Monday, February 26, 2024
HomeUncategorizedUN rights envoy calls for tangible progress before 2010

UN rights envoy calls for tangible progress before 2010

Oct 27, 2008 (DVB), The United Nations special rapporteur on human rights in Burma has said democracy in Burma will take "generations" to achieve and called for concrete progress by the military regime.

Speaking to the UN General Assembly on 23 October, special rapporteur Tomas Ojea Quintana called for the Burmese regime to take tangible steps towards democracy and respect for human rights, but said full democratisation would take time.

"Restoration of full democracy cannot happen overnight; it will take generations." He said.

The special rapporteur also told reporters that the country was not yet ready for democracy, and set out four core steps which he said must be completed before the elections in 2010.

These included the revision of domestic laws to bring them into line with human rights norms, the progressive release of all political prisoners, reform of the military and establishing an independent judiciary.

"To get a civil government will take time. They are not prepared for that. They are prepared for war," Quintana said of the regime.

He called on the UN to back up its resolutions on Burma with the resources to ensure they are implemented.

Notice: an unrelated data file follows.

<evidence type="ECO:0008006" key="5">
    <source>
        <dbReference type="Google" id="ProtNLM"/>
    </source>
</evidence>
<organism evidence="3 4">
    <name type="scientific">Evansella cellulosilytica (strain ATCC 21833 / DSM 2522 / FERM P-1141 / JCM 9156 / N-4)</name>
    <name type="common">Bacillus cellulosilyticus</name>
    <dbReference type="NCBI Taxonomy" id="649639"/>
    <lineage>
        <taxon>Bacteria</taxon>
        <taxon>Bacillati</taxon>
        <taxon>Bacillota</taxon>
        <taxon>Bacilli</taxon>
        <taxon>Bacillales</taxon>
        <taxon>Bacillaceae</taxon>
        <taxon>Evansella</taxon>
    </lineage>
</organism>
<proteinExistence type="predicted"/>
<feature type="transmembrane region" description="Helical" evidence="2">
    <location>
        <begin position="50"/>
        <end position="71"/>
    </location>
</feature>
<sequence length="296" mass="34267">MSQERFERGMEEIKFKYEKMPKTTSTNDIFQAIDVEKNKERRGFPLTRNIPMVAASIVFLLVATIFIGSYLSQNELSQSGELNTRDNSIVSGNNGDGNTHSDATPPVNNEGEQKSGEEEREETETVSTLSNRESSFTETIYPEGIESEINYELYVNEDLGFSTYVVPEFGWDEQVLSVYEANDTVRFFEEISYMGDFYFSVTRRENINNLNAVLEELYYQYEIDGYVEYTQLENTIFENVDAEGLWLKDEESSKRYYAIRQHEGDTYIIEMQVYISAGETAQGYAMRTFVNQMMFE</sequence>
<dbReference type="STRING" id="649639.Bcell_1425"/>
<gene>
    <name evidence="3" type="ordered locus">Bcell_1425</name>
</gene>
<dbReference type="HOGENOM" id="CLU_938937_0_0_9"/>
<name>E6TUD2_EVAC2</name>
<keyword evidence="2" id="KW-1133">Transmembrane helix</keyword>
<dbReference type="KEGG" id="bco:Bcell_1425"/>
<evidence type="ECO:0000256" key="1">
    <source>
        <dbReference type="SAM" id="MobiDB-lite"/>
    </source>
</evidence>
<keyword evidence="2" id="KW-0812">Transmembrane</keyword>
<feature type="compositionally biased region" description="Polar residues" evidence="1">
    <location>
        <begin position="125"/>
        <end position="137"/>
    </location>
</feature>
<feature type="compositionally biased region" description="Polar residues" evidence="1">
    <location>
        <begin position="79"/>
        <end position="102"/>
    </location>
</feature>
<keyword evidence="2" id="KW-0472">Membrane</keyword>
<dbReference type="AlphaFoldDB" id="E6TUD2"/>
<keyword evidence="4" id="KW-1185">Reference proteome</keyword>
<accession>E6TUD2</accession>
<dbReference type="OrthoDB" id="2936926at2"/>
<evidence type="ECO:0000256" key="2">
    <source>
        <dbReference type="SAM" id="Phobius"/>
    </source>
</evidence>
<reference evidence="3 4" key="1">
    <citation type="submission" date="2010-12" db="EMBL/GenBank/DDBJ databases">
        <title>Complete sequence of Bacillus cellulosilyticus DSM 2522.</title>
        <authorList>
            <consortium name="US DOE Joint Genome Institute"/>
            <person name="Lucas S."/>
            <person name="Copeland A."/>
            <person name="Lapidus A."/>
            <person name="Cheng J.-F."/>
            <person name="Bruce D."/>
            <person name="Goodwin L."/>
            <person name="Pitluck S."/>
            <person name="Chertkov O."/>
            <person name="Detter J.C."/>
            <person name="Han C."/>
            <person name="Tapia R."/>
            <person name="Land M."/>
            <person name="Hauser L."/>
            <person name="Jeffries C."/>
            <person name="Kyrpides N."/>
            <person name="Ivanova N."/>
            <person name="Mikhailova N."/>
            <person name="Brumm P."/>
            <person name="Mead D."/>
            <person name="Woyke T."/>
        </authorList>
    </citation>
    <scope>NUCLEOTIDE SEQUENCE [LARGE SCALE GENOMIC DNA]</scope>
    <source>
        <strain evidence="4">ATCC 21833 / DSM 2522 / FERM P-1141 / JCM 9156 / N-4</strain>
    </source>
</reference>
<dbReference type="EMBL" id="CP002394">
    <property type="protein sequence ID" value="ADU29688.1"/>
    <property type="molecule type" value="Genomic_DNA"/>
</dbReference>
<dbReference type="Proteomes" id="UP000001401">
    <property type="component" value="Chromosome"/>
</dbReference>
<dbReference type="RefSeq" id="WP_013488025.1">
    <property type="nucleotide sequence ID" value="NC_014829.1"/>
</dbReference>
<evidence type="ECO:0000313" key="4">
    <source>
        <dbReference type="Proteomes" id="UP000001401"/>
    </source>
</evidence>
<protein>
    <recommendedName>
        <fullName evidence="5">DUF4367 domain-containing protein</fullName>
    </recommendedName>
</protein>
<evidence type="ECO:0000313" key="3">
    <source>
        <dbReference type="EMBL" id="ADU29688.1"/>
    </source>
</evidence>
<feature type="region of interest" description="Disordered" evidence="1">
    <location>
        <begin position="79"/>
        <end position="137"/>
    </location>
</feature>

Quintana described his first visit to Burma in August as difficult, but said it had been an important trip during which he was able to spend three hours meeting detainees in private.

The special rapporteur said he hoped his next visit would be longer and would give him the opportunity to see other parts of the country.

Quintana took up his position as special rapporteur in May this year, replacing Paulo Sergio Pinheiro.

He visited Burma for four days in August.

Reporting by Siân Thomas

RELATED ARTICLES

Feel the passion for press freedom ignite within you.

Join us as a valued contributor to our vibrant community, where your voice harmonizes with the symphony of truth. Together, we'll amplify the power of free journalism.

Lost Password?
Contact